Dat

By Rabbi Julian Sinclair, March 6, 2009
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When Queen Vashti refused to entertain the men (was she an early feminist or a leper with a tail the commentators are divided) at Ahasueruss party, he consulted his advisers, who were versed in dat and precedent (Esther 1:13). Dat means law and appears 20 times in Megilat Esther. Haman, when making the case for the Jews destruction, tells the King that their dat is different from those of any other people (Esther 3:8).

Dat, as www.balashon.com explains, derives from the Persian word for law, data. ThroughMegilat Esther, dat has entered Hebrew and appears in later biblical works, such as Ezra and Daniel.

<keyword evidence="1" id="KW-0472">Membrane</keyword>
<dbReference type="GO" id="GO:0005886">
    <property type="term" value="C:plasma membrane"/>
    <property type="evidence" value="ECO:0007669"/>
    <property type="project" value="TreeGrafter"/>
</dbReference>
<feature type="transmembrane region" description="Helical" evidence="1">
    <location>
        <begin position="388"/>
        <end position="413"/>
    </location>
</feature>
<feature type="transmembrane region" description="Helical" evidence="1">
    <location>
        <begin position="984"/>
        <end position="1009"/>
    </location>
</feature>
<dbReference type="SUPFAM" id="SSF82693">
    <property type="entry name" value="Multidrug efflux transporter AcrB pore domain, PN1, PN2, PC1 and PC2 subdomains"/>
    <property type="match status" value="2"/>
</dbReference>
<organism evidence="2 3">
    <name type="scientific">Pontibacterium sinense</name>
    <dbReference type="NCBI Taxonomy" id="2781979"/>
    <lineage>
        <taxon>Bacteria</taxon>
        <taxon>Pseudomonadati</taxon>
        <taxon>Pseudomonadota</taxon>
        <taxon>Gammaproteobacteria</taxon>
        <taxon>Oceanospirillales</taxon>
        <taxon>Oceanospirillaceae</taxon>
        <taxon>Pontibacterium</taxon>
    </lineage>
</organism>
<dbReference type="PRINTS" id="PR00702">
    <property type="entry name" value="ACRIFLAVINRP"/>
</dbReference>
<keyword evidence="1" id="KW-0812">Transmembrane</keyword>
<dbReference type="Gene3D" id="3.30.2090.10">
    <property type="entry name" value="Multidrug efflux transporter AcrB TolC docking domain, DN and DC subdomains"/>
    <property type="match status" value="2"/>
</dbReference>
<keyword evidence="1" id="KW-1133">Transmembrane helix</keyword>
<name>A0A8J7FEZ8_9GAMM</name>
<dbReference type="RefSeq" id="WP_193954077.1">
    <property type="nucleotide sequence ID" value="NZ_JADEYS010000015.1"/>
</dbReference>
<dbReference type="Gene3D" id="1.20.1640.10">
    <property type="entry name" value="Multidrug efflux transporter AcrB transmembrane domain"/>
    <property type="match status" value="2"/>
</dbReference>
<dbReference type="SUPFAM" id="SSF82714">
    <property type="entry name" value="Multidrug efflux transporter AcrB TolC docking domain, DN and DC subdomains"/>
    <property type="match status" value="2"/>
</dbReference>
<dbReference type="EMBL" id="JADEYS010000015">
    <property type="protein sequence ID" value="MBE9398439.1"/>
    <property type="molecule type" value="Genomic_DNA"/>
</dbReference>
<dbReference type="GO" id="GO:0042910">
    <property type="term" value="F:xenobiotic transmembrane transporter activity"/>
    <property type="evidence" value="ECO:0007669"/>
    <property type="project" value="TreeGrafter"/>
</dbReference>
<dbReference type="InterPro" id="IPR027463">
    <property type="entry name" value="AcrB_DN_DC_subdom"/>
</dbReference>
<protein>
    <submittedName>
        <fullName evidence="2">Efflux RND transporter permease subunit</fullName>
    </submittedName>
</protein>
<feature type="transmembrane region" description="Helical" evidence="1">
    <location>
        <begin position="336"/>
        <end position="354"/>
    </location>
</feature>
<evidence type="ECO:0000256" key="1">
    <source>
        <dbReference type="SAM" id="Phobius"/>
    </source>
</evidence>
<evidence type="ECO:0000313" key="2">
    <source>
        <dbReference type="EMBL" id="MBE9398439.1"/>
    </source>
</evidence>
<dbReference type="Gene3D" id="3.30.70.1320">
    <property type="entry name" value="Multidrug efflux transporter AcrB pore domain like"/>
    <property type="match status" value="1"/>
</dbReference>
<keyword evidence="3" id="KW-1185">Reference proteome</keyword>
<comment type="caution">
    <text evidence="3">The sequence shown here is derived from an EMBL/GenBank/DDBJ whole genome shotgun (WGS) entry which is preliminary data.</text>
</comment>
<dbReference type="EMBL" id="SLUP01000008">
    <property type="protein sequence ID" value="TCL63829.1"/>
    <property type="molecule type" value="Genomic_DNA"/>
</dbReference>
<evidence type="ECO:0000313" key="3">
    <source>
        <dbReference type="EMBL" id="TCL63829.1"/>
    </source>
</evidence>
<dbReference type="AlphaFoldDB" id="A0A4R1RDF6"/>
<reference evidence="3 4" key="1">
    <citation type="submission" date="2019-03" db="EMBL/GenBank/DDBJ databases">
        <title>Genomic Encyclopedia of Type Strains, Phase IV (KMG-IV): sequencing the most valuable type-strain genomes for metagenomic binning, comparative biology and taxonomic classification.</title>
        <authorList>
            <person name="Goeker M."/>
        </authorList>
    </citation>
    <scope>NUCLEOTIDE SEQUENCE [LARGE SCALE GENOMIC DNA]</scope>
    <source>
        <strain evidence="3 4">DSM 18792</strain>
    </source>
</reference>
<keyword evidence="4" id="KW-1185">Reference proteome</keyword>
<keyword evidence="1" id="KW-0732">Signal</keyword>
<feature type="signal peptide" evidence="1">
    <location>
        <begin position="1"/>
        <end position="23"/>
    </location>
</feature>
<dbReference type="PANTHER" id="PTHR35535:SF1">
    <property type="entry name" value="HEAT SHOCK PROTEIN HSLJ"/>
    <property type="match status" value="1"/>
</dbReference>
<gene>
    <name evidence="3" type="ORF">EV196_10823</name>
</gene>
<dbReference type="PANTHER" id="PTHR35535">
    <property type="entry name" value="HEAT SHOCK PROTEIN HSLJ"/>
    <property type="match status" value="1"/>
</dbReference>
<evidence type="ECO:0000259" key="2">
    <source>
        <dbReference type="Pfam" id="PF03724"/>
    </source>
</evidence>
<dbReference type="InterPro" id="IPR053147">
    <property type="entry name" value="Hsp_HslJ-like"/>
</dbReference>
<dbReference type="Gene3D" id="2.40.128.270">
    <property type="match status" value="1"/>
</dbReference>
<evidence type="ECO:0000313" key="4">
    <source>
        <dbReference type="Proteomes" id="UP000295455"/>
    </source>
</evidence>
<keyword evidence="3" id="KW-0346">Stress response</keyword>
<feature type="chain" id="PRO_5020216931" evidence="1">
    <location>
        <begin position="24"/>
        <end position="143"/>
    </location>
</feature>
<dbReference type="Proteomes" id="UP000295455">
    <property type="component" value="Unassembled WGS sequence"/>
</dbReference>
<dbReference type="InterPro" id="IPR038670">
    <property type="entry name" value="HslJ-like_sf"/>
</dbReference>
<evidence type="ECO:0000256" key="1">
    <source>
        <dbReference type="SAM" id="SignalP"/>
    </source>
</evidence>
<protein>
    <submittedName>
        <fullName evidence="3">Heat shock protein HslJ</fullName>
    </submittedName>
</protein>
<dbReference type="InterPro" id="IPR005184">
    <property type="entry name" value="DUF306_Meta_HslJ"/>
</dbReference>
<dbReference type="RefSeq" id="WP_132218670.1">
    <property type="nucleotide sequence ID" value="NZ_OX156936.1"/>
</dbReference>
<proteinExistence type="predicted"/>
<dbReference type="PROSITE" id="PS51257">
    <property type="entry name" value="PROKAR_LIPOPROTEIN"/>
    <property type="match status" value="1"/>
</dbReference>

Dat can also mean custom. At Ahasueruss infamous party at the beginning of the Megilah, the alcohol was according to dat. The midrash explains that the King gave instructions that people could drink according to their individual cultural customs. (How a king with such sensitivity to ethnic diversity could later agree to wipe out an entire nation is rather baffling.)

Nowadays, dat does not mean law but rather religion. Someone who is dati is religious. The term dosim based on an Ashkenazi pronunciation is a deprecatory term for religious Jews. Many datiim (religious people) playfully use the term to refer to themselves, removing its sting.

    Last updated: 12:32pm, March 6 2009